May 26, 2018, 18:26

SCOTUS rejects GOP challenge to Pennsylvania House map in boost to Democrats

SCOTUS rejects GOP challenge to Pennsylvania House map in boost to Democrats

It was the second time Monday that Republicans lost in the courts. Earlier, a three-judge panel in Pennsylvania upheld the state’s new congressional map.

Jeff Swensen/Getty ImagesRick Saccone speaks to supporters on March 13, 2018 at the Youghiogheny Country Club in Elizabeth Township, Pa.

The Supreme Court announced, “the application for stay presented to Justice Alito and by him referred to the Court is denied.” It’s of note that Justice Samuel Alito referred the request to the full court. In February, Alito denied a request by Republicans for a stay of the new map and was criticized for not consulting the rest of the court, which he was not legally required to do.

With few, if any, legal options left — and the filing deadline for House candidates on Tuesday — Republicans conceded the battle Monday evening.

State House Speaker Mike Turzai said in a statement: “We respect the decision of the U.S. Supreme Court and are prepared to move on to other issues of importance to the people of Pennsylvania.”

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Republicans in the state had filed for a stay against the new map, which was drawn by the state Supreme Court after the Democratic governor and GOP-controlled state legislature could not come to terms on a new one.

The GOP took two legal routes — one before the U.S. Supreme Court and the other before the federal panel.

They lost on both.

Democrats are expected to pick up three to five House seats under the new map, according to estimates by election experts, which would help them on their way to the 24 seats they need to retake control of the lower chamber of Congress.

“It provides a truly level playing field” for congressional districts in the state, Democratic state Party Chairman Jack Hanna told ABC News of the Supreme Court decision.

He noted the party is hopeful it will pick up “maybe three seats.”

Gene J. Puskar/APConor Lamb celebrates with his supporters at his election night party in Canonsburg, Pa., March 14, 2018.

Earlier Monday, a three-judge panel ruled that state Republicans had no standing to make their argument when requesting their stay for the map. The court also noted that “because fundamental principles of Constitutional standing and judicial restraint prohibit us from exercising jurisdiction, we have no authority to take any action other than to dismiss” the request.

In January, the Pennsylvania Supreme Court ordered a new House map drawn, citing gerrymandered districts that favored Republicans. The GOP has been fighting the court order ever since and the U.S. Supreme Court denied an early request to put a stay on the map.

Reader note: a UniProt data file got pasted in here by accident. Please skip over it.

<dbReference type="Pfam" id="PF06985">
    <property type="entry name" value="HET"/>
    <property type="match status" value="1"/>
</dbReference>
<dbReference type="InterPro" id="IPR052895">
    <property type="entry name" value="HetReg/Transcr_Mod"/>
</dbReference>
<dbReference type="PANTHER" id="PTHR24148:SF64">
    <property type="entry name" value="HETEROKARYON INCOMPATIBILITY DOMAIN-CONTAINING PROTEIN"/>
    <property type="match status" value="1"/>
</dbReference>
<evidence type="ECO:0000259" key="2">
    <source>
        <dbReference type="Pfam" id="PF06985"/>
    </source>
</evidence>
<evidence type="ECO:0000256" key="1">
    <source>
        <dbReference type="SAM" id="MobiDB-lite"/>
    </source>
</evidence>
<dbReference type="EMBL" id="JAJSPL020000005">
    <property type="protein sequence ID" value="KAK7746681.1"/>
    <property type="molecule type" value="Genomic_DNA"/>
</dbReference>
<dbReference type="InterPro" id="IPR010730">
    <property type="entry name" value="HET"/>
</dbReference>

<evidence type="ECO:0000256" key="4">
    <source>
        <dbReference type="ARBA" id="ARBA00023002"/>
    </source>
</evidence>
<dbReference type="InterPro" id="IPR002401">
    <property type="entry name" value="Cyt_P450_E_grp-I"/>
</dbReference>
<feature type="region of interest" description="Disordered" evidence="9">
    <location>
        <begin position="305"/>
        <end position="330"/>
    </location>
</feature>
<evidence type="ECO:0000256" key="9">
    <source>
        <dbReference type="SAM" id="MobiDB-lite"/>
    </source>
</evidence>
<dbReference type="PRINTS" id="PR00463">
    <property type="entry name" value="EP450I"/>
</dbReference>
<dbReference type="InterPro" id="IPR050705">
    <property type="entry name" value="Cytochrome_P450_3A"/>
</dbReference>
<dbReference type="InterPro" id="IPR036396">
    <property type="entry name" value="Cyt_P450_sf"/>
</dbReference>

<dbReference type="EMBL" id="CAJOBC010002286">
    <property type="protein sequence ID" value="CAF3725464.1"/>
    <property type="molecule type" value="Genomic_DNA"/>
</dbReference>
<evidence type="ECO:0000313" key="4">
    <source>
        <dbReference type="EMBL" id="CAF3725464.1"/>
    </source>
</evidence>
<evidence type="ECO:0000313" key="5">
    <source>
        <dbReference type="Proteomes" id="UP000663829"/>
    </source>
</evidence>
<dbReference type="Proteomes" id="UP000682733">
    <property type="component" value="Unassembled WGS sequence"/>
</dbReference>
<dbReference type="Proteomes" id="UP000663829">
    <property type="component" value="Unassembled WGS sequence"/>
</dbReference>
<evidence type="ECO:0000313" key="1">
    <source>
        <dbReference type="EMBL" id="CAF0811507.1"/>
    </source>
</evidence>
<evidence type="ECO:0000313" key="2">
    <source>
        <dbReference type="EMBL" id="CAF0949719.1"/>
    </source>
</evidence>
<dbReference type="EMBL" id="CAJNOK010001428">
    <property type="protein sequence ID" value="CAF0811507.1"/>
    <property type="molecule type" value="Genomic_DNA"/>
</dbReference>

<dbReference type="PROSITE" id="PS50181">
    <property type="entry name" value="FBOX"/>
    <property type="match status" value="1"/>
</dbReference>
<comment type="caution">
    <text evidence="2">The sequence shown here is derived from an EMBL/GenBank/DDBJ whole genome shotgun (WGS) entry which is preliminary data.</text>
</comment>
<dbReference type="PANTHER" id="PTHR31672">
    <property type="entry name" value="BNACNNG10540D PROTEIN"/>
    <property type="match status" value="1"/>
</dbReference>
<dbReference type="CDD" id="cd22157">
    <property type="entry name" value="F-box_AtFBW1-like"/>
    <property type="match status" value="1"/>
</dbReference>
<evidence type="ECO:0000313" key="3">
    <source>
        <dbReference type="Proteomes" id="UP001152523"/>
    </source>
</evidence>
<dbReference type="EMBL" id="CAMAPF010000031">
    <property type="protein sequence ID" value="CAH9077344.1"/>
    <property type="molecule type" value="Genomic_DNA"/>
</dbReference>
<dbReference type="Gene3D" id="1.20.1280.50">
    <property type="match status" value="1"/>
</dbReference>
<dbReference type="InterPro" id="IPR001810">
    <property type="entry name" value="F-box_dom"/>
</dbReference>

The Supreme Court of PennsylvaniaA new congressional map issued by The Pennsylvania Supreme Court.

Republicans currently hold 12 of the state’s 18 congressional districts, while Democrats control just five. The special election last week for Pennsylvania’s 18th Congressional District was held under the old map.

Lamb and Saccone — the two candidates who gained national attention in their contest — will seek reelection different districts.

Lamb will run in state’s new 17th Congressional District this fall, setting up a likely match with GOP Rep. Keith Rothfus.

And Saccone is gathering petitions to run in the new 14th Congressional District in November.

If they win their respective races, Saccone and Lamb, the former rivals, could serve together representing Pennsylvania in Congress next year.

Several GOP lawmakers found their House districts dramatically affected by the new map, including Rep. Ryan Costello, who is considering retirement, several state and national officials in GOP politics told ABC News.

Jeff Swensen/Getty Images FILEVoters cast their ballots in a polling location inside Mike’s TV and Appliance on Nov. 8, 2016, in State College, Pa.

His 6th Congressional District was transformed from one that Hillary Clinton won by one point in 2016 to one she would have won by nine points.

Costello has not said he is retiring and his office and campaign did not respond to ABC News’ multiple requests for comment.

If he files his balloting petitions on Tuesday and later decides to retire, there is a procedure for the state party to replace him as a candidate on the ballot.

Pennsylvania’s House delegation took a big hit in losing Republican members this year.

GOP Rep. Tim Murphy resigned after a scandal. Rep. Lou Barletta is running for Senate. And Reps. Bill Shuster, Charlie Dent and Patrick Meehan are retiring.

Sourse: abcnews.go.com

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